Casts found in Urine

Urinary casts are tube-shaped particles, and most are transparent, making them difficult to spot. Casts form inside the kidneys' nephrons, microscopic tubes for filtering blood. Casts are mostly made from protein but can accumulate other cells and fat particles. A cast's composition can determine its type as either cellular or non-cellular (acellular).

Cellular casts are made from protein and contain white blood cells, red blood cells, or epithelial cells. Non-cellular casts are made from protein and can contain fat. Hyaline, fatty, granular, and waxy casts are all non-cellular casts.

Cellular casts, fatty casts, granular casts, and waxy casts are not normally present in urine, so their presence could indicate the patient has kidney problems.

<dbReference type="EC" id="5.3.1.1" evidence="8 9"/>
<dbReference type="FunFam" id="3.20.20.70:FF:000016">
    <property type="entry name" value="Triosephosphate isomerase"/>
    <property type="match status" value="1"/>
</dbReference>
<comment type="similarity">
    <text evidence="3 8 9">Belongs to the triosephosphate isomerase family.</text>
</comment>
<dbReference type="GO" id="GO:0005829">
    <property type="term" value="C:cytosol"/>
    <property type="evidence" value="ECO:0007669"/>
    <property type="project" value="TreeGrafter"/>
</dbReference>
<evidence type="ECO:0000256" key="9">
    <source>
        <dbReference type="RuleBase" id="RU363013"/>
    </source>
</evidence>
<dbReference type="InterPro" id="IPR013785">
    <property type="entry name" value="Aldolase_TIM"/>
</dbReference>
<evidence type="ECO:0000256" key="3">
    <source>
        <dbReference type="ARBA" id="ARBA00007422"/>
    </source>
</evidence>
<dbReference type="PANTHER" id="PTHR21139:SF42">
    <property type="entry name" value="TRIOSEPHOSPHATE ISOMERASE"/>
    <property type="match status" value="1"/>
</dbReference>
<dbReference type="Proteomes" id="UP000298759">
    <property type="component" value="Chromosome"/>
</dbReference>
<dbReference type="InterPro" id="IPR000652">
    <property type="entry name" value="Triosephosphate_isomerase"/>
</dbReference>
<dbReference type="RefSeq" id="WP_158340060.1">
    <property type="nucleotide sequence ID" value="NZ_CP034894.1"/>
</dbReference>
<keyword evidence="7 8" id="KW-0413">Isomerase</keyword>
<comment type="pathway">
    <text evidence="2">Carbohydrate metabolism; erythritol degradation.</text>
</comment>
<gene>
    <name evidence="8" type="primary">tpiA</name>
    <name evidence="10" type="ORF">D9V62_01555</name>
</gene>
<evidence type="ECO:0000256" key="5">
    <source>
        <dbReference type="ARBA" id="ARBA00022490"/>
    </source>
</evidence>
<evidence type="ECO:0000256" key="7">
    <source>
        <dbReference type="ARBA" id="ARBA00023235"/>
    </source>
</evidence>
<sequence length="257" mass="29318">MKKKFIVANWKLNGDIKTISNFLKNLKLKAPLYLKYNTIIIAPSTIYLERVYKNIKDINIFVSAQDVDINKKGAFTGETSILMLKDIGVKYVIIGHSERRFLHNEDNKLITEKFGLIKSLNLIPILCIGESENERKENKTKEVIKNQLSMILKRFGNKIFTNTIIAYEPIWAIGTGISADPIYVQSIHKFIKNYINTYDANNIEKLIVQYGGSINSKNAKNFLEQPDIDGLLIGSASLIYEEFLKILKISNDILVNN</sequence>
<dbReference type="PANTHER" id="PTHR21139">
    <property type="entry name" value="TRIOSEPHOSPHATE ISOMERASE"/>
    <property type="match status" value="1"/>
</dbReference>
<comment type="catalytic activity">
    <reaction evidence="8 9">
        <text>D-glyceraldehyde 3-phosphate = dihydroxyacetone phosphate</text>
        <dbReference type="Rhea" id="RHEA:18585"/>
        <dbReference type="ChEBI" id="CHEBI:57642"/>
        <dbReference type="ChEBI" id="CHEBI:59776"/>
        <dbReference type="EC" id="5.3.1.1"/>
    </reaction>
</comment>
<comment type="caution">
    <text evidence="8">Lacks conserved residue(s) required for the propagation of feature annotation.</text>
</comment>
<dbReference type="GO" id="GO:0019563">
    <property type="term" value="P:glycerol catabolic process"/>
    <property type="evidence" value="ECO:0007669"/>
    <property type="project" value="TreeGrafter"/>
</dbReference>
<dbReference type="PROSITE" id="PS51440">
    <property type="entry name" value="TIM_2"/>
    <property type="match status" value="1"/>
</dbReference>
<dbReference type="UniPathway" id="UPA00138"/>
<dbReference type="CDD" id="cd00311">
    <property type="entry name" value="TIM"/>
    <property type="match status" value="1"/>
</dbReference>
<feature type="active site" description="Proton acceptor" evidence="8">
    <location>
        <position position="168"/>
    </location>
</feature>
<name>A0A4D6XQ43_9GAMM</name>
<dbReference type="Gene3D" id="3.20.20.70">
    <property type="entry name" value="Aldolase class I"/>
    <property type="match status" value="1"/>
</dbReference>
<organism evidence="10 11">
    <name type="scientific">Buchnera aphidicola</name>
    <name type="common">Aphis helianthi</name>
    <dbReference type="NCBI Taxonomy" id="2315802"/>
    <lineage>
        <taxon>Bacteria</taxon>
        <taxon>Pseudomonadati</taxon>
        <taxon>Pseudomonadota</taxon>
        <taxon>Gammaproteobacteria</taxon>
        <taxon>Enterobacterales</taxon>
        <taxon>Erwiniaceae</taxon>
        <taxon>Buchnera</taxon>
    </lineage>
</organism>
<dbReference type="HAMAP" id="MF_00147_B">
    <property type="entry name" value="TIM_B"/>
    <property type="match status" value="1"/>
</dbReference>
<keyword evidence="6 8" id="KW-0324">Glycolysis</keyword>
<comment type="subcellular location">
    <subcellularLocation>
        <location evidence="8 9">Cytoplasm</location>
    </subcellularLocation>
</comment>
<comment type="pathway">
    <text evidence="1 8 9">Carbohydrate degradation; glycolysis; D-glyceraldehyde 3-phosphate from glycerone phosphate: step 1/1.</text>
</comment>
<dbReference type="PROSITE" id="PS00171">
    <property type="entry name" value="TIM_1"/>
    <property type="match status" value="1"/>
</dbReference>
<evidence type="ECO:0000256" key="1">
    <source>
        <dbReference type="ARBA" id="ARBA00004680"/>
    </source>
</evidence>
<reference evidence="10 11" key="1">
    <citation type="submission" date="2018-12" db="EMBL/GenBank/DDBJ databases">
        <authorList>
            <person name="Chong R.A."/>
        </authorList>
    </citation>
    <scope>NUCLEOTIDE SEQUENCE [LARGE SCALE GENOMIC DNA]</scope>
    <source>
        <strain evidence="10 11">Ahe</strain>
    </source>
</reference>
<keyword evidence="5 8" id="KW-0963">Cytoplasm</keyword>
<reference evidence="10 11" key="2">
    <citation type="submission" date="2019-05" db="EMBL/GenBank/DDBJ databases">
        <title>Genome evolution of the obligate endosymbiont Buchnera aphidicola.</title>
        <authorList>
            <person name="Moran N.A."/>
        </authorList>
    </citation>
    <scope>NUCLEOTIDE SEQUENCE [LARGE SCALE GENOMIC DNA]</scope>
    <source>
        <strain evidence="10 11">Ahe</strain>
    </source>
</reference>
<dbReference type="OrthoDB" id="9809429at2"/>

Hyaline casts are made from only protein and can typically be found in low numbers in urine, with 0 to 4 casts per high-powered field. Larger numbers of hyaline casts could indicate dehydration, physical exertion, fever, or kidney disease.

Microscope images of casts. The renal tubular epithelial cast is a transparent rounded rectangle. The muddy granular cast is a brown oval. The white blood cell cast is a transparent rounded rectangle containing transparent circles. The red blood cell cast is a rounded rectangle containing red circles.

Figure 1: Casts found in urine under the microscope. A) Renal tubular epithelial cell cast. B) Muddy granular cast. C) White blood cell cast. D) Red blood cell cast. E) Another cast.